Traditional meetings are rarely successful in creating an atmosphere that feels productive, collaborative, and effective.
This cycle ends up with people going to meeting after meeting rather than actually being able to do their jobs. Having a facilitator when a decision needs to be made can be really important to a successful outcome.
Companies are not getting the best out of their employees
Organisations hire experts to add value. Adding value requires getting the best out of their expertise. Just because someone is an expert in one thing does not mean that they are experts in collaboration or in how to share their knowledge effectively with others. It can sometimes be difficult to figure out how to bring experts together and know how to get these experts to work together in a way that they understand each other.
People lack ownership over solutions
When people don’t feel heard, they step back from the outcome. During a properly facilitated workshop, each participant will have the chance to have their voice heard just as much as anyone else. They will also participate equally in the decisions that are made along the way. One of the reasons that it is important that the facilitator be the guide and not the hero (the one that comes up with the best idea) is because at the end of it, the participants must own the outcome and be willing to do the work that will be needed to bring it to reality.
Facilitation Is a Top Future Skill
Facilitation does not only help organisations to work better, when learned, facilitation skills help individuals to future-proof their own skillset. According to the 2020 report by The World Economic Forum , the top skills employers will prioritize these 10 skills. The last 5 on this list are all practiced and exercised when using facilitation.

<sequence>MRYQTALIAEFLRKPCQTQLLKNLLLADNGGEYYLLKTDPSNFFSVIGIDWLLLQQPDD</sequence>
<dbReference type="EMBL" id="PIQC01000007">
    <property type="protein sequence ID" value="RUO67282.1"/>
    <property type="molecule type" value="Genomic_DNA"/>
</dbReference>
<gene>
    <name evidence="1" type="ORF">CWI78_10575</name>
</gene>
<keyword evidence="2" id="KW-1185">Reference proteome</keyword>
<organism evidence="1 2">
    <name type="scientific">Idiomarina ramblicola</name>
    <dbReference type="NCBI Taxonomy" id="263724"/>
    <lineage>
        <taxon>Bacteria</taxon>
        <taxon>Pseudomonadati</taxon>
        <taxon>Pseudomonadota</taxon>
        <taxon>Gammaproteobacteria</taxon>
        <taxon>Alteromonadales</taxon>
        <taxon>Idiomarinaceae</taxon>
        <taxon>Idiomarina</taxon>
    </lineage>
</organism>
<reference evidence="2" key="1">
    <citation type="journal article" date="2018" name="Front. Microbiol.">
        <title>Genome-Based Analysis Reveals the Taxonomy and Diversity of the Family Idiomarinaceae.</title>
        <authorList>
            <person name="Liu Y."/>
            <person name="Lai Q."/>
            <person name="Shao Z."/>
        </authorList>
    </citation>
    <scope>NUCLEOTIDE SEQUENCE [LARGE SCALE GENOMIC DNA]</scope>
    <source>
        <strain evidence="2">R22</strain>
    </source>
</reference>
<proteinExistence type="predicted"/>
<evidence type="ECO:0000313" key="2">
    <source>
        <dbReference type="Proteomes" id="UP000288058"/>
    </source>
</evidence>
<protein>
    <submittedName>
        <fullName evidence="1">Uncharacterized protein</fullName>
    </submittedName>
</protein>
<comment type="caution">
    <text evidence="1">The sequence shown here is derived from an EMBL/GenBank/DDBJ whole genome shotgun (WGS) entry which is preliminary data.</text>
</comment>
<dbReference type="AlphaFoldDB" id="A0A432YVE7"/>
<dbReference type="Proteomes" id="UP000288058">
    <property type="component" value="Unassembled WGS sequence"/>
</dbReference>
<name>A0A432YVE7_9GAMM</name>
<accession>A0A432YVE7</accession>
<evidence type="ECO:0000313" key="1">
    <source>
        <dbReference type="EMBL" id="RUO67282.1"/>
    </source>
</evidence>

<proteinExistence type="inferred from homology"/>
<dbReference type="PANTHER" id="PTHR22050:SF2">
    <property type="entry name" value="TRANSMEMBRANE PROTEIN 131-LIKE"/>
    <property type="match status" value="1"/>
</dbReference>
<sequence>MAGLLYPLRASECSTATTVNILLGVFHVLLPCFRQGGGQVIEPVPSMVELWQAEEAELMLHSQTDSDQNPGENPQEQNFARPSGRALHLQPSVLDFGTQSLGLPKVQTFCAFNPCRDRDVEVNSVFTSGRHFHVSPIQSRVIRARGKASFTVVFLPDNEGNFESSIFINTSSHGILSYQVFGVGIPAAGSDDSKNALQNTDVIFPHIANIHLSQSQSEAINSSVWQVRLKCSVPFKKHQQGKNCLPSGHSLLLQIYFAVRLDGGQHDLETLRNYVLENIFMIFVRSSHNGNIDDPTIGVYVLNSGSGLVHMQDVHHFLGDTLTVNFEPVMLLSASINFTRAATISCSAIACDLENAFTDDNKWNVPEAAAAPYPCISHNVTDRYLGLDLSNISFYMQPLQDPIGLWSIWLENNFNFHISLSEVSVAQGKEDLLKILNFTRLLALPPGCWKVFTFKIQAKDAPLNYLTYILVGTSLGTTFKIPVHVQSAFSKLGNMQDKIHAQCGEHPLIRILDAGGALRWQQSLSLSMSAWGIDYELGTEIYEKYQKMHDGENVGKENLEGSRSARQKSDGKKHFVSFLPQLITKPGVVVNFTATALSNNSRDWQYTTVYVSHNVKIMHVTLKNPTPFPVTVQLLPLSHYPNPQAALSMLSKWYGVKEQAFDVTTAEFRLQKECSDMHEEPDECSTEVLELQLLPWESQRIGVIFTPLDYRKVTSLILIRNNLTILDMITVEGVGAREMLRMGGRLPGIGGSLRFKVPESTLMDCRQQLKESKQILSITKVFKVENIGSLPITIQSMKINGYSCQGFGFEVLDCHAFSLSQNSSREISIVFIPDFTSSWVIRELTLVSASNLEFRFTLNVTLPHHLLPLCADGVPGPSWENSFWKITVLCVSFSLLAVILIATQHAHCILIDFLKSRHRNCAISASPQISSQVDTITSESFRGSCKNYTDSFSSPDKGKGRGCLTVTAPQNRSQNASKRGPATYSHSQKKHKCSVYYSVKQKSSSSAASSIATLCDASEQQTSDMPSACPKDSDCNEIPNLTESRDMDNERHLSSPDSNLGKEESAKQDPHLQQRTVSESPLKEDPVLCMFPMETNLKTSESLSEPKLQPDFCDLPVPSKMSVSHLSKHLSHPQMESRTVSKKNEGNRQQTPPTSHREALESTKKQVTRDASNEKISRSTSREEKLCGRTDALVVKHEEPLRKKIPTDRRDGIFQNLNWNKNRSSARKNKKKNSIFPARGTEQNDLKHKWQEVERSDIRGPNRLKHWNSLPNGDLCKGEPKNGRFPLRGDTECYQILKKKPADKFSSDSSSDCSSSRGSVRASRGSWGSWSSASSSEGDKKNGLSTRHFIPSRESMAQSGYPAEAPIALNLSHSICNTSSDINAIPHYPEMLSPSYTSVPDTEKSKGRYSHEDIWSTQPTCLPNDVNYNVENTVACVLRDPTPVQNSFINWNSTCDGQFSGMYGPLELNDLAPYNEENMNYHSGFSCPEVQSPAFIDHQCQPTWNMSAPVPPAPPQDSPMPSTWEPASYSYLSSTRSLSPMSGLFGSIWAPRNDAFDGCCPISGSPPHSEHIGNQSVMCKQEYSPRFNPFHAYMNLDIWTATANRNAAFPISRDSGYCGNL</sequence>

- Leadership and social
- Active learning and learning strategies
- Technology design and programming
- Resilience, stress tolerance
- Technology use, monitor and control
- Analytical thinking and innovation
- Complex problem solving
- Critical thinking and analysis
- Creativity, originality and initiative
- Reasoning, problem-solving and ideation
Facilitation helps to give structure to all of these 5 points that helps individuals and organisations accomplish more than they would without it. Being able to give structure to things such as complex problems, innovation, creativity, problem-solving, and ideation is a valuable skill to have. Being the guide and not the hero is emblematic of providing the structure rather than being the content expert. It is the glue that holds the experts together so that they can do their job and actually solve the problems and creating intelligent and innovative solutions.
Pamela Spokes works as a Service Designer in Metropolia’s RDI team. Originally from Canada, Pamela has years of experience in university admin focusing on international recruitment, marketing, and the international student/staff experience. With a Bachelor’s from Canada, a Master’s degree from Sweden, an MBA in Service Innovation & Design from Laurea, and her AmO from Haaga-Helia, she is interested in purposefully designed experiences that are centred around the user. Don’t be surprised if she knocks on your door to talk about learning co-creation methods through intensive learning experiences.